Uzbekistan faces crucial challenges for judicial independence, says UN human rights expert
GENEVA / TASHKENT (25 September 2019) – Important steps have been taken in Uzbekistan to dismantle an authoritarian and centralist structure that has previously severely undermined the independence of justice, the function of lawyers and the rule of law, says visiting UN rights expert Diego Garcia-Sayán.
“I emphasise that this process is ongoing and that further improvements must be made. I have also perceived an openness to criticisms and I salute this approach,” said García-Sayán, the Special Rapporteur on the Independence of Judges and Lawyers, presenting a preliminaryat the end of his visit.
“Substantial threats against judicial independence and the rule of law remain,” he said, referring to the heavy and constant presence of the security services throughout society and Uzbekistan’s institutions. He was also concerned about broad powers that prosecutors retain in criminal proceedings, and that limit the independence of the judge to decide the case autonomously and in accordance with his or her conscience.
“The Government must now act urgently to sustain and complete the reform process and bring to an end those practices which currently affect access to justice and threaten efforts to achieve judicial independence.”
Garcia-Sayán said he had identified a number of positive steps, including an increase in the number of acquittals in recent years, the creation of the Supreme Judicial Council and the Supreme School for Judges, and the gradual establishment of electronic procedures aimed to increase transparency and facilitate access to justice.
“An increase in the number of acquittals in criminal proceedings demonstrates a gradual move from a system where the autonomy of judges was limited to rubber-stamping decisions by the prosecutor,” said Garcia-Sayán.
In 2016, only six acquittals were recorded. The number rose to 263 in 2017, and to 867 in 2018. So far, in the first nine months of 2019, more than 500 individuals have been acquitted.
The system as a whole should have a clearer human rights focus, said Garcia-Sayan. “Not only should this be central in the training of judges, but a new provision should be included in the Constitution to recognise that international norms and standards take precedence, in case of a conflict, over legislative and regulatory provisions enacted by national authorities.
Following allegations of interference with lawyers’ access to accused persons held in detention facilities, Garcia-Sayán suggested that a legal provision establishing severe sanctions against any public official or person responsible for impeding that access should be considered.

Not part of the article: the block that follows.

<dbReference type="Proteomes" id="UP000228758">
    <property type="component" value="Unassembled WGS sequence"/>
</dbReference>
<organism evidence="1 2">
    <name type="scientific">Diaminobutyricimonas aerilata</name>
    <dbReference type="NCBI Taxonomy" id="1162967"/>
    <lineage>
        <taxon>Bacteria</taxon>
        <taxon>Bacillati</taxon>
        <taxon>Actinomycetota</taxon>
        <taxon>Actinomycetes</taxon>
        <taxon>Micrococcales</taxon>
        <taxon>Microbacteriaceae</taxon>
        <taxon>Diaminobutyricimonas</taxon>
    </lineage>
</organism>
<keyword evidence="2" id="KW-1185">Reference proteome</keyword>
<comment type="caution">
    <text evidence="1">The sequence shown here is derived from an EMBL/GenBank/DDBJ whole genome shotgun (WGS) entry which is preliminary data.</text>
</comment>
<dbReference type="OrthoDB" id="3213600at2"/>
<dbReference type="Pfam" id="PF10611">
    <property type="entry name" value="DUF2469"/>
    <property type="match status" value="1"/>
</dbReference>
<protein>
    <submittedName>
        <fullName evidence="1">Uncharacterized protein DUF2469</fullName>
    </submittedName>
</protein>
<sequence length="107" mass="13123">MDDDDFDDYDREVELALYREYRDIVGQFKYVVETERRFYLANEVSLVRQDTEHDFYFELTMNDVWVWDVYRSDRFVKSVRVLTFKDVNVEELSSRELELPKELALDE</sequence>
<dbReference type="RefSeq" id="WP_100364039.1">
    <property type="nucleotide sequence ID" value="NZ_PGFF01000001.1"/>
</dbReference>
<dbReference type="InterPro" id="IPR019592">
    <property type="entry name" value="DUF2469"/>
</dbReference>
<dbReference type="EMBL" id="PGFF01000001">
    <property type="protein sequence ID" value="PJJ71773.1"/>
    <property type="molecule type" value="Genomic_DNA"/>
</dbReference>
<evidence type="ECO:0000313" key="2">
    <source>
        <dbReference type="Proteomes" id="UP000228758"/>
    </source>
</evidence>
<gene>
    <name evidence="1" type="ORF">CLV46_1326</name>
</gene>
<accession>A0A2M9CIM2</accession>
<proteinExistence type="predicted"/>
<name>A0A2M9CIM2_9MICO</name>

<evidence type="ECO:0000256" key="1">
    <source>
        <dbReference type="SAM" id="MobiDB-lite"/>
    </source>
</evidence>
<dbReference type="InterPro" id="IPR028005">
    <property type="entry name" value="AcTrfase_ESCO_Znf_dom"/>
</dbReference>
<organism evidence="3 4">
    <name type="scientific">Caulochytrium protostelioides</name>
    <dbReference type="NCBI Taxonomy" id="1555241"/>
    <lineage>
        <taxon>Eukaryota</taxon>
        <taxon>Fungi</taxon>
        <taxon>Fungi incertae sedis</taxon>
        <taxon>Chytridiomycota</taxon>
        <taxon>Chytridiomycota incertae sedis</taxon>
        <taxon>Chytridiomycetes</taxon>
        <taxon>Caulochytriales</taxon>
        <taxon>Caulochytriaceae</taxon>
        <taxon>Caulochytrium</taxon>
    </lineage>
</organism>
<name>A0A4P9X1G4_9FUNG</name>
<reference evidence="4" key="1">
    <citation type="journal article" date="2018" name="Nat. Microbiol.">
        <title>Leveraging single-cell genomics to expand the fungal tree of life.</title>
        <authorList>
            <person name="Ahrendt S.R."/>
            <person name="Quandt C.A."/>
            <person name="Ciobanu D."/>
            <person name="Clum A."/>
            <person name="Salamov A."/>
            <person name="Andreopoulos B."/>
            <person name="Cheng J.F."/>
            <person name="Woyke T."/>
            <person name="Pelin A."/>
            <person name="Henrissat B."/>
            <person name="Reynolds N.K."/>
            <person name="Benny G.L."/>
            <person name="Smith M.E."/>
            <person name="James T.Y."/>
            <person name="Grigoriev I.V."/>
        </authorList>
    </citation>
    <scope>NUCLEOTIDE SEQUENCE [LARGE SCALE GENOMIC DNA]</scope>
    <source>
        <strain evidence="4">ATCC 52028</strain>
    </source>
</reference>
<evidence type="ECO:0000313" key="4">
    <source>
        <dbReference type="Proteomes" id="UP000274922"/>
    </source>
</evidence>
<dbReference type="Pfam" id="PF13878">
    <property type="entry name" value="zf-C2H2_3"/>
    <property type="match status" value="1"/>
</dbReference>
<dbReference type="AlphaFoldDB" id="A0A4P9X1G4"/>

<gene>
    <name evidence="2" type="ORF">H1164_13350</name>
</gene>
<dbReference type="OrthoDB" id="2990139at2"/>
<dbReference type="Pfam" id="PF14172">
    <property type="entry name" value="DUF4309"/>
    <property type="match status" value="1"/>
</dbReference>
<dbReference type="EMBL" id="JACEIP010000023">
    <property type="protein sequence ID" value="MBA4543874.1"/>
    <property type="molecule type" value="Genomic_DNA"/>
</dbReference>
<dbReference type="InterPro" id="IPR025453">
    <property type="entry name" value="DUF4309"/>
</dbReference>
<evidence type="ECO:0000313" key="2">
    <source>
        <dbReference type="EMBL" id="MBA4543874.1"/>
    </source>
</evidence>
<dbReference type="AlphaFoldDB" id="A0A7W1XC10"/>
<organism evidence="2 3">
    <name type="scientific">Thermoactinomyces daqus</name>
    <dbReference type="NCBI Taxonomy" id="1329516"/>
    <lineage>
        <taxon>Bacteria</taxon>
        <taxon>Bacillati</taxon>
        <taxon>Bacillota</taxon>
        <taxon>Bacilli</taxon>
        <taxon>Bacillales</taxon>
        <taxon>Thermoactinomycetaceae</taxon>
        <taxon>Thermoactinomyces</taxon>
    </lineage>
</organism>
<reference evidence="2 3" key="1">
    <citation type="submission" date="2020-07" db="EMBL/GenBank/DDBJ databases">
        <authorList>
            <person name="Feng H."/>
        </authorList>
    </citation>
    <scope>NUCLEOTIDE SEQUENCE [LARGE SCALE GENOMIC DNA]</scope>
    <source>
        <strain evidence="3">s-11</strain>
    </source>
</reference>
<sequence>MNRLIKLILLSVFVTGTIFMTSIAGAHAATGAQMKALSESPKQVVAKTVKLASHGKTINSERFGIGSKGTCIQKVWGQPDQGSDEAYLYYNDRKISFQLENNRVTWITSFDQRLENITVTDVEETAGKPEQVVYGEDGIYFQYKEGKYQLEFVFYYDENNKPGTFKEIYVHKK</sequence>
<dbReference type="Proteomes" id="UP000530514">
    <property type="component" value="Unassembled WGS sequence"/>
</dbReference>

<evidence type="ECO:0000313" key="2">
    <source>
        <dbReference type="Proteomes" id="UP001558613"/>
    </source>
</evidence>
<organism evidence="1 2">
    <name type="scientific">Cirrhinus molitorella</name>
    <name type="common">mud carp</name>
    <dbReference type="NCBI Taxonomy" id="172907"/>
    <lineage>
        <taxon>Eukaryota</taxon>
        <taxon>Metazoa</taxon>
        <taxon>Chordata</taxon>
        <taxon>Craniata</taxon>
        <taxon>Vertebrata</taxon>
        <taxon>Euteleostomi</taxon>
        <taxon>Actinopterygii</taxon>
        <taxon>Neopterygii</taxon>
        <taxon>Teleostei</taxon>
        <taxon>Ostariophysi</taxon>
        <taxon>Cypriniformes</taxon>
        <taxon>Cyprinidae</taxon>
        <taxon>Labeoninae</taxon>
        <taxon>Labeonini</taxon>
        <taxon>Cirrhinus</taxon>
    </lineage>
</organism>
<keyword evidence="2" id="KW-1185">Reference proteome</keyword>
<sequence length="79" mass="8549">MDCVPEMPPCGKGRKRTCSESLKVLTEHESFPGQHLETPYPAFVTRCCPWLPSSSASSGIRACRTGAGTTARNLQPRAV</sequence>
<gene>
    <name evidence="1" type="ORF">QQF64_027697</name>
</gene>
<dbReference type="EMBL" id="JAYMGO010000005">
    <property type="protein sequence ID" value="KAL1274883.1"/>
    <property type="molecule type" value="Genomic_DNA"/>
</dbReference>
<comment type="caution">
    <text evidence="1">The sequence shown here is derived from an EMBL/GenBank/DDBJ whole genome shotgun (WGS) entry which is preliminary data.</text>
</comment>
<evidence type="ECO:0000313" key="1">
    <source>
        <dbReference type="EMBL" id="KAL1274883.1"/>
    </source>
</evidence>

In an effort to increase the number of lawyers in the country, the UN expert suggested that steps could be taken to promote or establish new law schools and to review the obligatory three months of internship to become a defense lawyer.
“Uzbekistan should also take action to strengthen and improve the participation of civil society in the justice process, for instance through participation in the Supreme Judicial Council. It would also be advisable for judges to play an active role in selecting members of their own ranks to sit on the council,” said Garcia-Sayán.
“Corruption and associated criminal structures within the State are a major threat against its institutions, including the judiciary”.
“Uzbekistan needs to institute investigative and judicial procedures to confront impunity. It should also ensure that adequate and trustworthy teams are in place in the judiciary and in the Prosecutor’s Office. Appropriate legal regulations on plea bargaining are also necessary in order to get at the truth in cases of corruption and organised crime.”
The Special Rapporteur will present a comprehensive report containing his findings and recommendations to the Human Rights Council in Geneva in June 2020.
Mr. Diego García-Sayán took up his functions as in December 2016. He was formerly a judge of the Inter-American Court of Human Rights for two consecutive terms. During his tenure, he was elected Vice-President of the Court (2008-2009) and President of the Court for two consecutive terms (2009-2013). He has long-standing experience working on human rights issues in a variety of settings, including for the United Nations and the Organization of American States.
The Special Rapporteurs are part of what is known as the of the Human Rights Council. Special Procedures, the largest body of independent experts in the UN Human Rights system, is the general name of the Council’s independent fact-finding and monitoring mechanisms that address either specific country situations or thematic issues in all parts of the world. Special Procedures experts work on a voluntary basis; they are not UN staff and do not receive a salary for their work. They are independent from any government or organization and serve in their individual capacity.
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